1. h Jordan

    7 months ago

    I have had COPD for over 40 years and still not on oxygen. How have I done this, execise and walk daily, no sugars other than natural bee honey, limit or no dairy products and other mucus thinking foods, air cleaners in my home, stay active

  2. PB

    1 year ago

    Dear Kathy,

    Thanks for your comment. While there are many treatment options to improve breathing and manage symptoms, such as medications, inhalers, oxygen therapy, alternative medicines and stem cell therapy, there is not a cure for COPD. Unfortunately, COPD will worsen over time. While many people see improvements in their breathing and overall quality of life after stem cell treatment, as with any medical procedure, there are some who don’t see the results they were hoping to see. Remember to continue to see your doctor regularly and to work together on your treatment plan. If you have any questions for your patient coordinator, please feel free to contact us at (855) 313-1149. We wish you the best.

    Kind Regards,

    The Lung Institute

  3. Kathy Rodriguez

    1 year ago

    I wish you would not let people think that stem cell therapy is gonna cure everything. I went thru the therapy and it sure didn`t help me very much. I`m breathing worse now than I ever was.

  4. PB

    2 years ago

    Dear Cytherea,

    While there is no cure for COPD, meaning something to completely take it away, there are many treatment options available to help ease and manage COPD symptoms. For example, certain types of medications are used to reduce inflammation in the lungs, and others are used to open the airways to help someone breathe easier. Stem cell therapy uses the patient’s own stem cells to promote healing from within the lungs. While stem cell therapy and traditional treatments aren’t cures, these therapies can help people with COPD breathe easier and improve their quality of life. We’re happy to answer your questions about stem cell therapy, so feel free to contact us at (855) 313-1149 to speak one-on-one with a patient coordinator. We look forward to hearing from you soon.

    Kind Regards,

    The Lung Institute

  5. Cytherea

    2 years ago

    Hello, I have “COPD” I read that if you have COPD there is no cure or therapy time takes care of it. If this is the case and true, then Stem Cell will not help. Therapy Please help me to understand. In April my Dr.s gave me a CTScan and discovered a spot on my Lungs , with this I have been on Oxygen 24/7 which I was on before @night only. I want to feel better. Is there any hope for me. God help us All. Thank You Cytherea

  6. PB

    2 years ago

    Dear Louise,

    Because COPD and emphysema affect everyone differently and at different rates, keeping a close eye on your lungs is important. We recommend seeing your doctor regularly, even if you’re feeling well, so that you and your doctor can work together to create or modify your treatment plan as needed. Your doctor will know what tests are needed to keep a close eye on your lungs.

    Best Regards,

    The Lung Institute

  7. Louise Meyer

    2 years ago

    I was diagnosed with COPD and emphysema about 14 years ago and have been on oxygen since then. I was a smoker for many years but did quit after the diagnosis. I have not had further testing since the initial visits to the pulmonologist nor has my physician done any testing in his office. Xrays done in the ER have evidently shown no change. (I am a 73 year old female). Should I be concerned about the lack testing?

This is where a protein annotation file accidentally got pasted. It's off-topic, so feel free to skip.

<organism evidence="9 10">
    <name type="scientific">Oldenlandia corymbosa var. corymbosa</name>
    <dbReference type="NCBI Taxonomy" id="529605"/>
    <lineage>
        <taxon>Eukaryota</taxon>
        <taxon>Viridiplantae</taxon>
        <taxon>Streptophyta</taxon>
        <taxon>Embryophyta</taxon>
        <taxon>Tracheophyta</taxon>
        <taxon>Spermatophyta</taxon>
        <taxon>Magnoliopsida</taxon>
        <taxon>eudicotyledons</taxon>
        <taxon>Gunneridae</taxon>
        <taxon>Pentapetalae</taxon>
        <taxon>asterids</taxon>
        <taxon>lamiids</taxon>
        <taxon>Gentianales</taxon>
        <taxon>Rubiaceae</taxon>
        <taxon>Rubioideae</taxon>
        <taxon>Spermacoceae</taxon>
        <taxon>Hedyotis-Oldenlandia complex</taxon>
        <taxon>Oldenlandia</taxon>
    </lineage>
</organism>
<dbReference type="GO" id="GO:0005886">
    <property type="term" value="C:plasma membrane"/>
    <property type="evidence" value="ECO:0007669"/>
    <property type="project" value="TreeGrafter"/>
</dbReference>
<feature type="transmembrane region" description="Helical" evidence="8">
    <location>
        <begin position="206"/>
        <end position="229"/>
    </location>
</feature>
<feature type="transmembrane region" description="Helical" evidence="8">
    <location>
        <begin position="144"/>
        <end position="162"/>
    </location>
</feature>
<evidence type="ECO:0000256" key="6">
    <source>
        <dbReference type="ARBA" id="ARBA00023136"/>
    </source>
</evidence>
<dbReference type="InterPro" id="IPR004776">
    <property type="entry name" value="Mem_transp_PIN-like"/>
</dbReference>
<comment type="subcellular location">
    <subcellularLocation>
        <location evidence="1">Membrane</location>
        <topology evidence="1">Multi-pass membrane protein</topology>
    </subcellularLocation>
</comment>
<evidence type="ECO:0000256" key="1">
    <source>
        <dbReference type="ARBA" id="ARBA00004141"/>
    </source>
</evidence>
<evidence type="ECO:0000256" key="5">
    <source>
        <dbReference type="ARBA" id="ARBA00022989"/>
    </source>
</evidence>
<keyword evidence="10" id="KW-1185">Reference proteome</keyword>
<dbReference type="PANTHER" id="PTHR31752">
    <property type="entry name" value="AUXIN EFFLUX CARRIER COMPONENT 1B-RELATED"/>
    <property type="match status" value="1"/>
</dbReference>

8. PB

    2 years ago

    Dear Pamela,

    Thanks for your question. Unfortunately, at this time, insurance companies don’t cover treatment. However, we’re hopeful that treatment will be covered by insurance companies in the near future. Keep in mind that it will take some time before the insurance companies see a financial benefit in their favor and then decide to cover it. Feel free to check out our blog about stem cell therapy and insurance by clicking here. In the meantime, you can learn more about stem cell treatment options and have your questions answered by one of our patient coordinators. Feel free to contact us at (855) 313-1149 for more information. We look forward to hearing from you soon.

    Best Regards,

    The Lung Institute

  9. pamela L taylor

    2 years ago

    Does insurance cover stem cell therapy

  10. PB

    2 years ago

    Dear Tom,

    We’re sorry to hear that you are going through such a difficult time. Many patients have seen positive results with stem cell therapy, including improved quality of life. We’re happy to answer any questions you have regarding stem cell therapy, so feel free to contact us at (855) 313-1149 to speak one-on-one with a patient coordinator. We look forward to hearing from you soon.

    Kind Regards,

    The Lung Institute

  11. PB

    2 years ago

    Dear Tony,

    Thanks for your comment. It’s good to hear that you are living a smoke-free life. It’s good that you and your doctor are working together to manage your COPD. If you’re interested in learning more about stem cell therapy, feel free to contact us at (855) 313-1149. We are happy to answer your questions, and we look forward to hearing from you soon.

    Kind Regards,

    The Lung Institute

  12. Tom carroll

    2 years ago

    My lungs seem to be getting worse and I am truly At a loss as what to do

  13. tony marrone

    2 years ago

    was told after 20years of tests that the last xray showed the start of copd my doctor said not to worry i am 71 my doctor said that’s it’s in early stages ,most at my age have it real bad by 65 i stopped smoking at 50 21 years ago my lung test are good .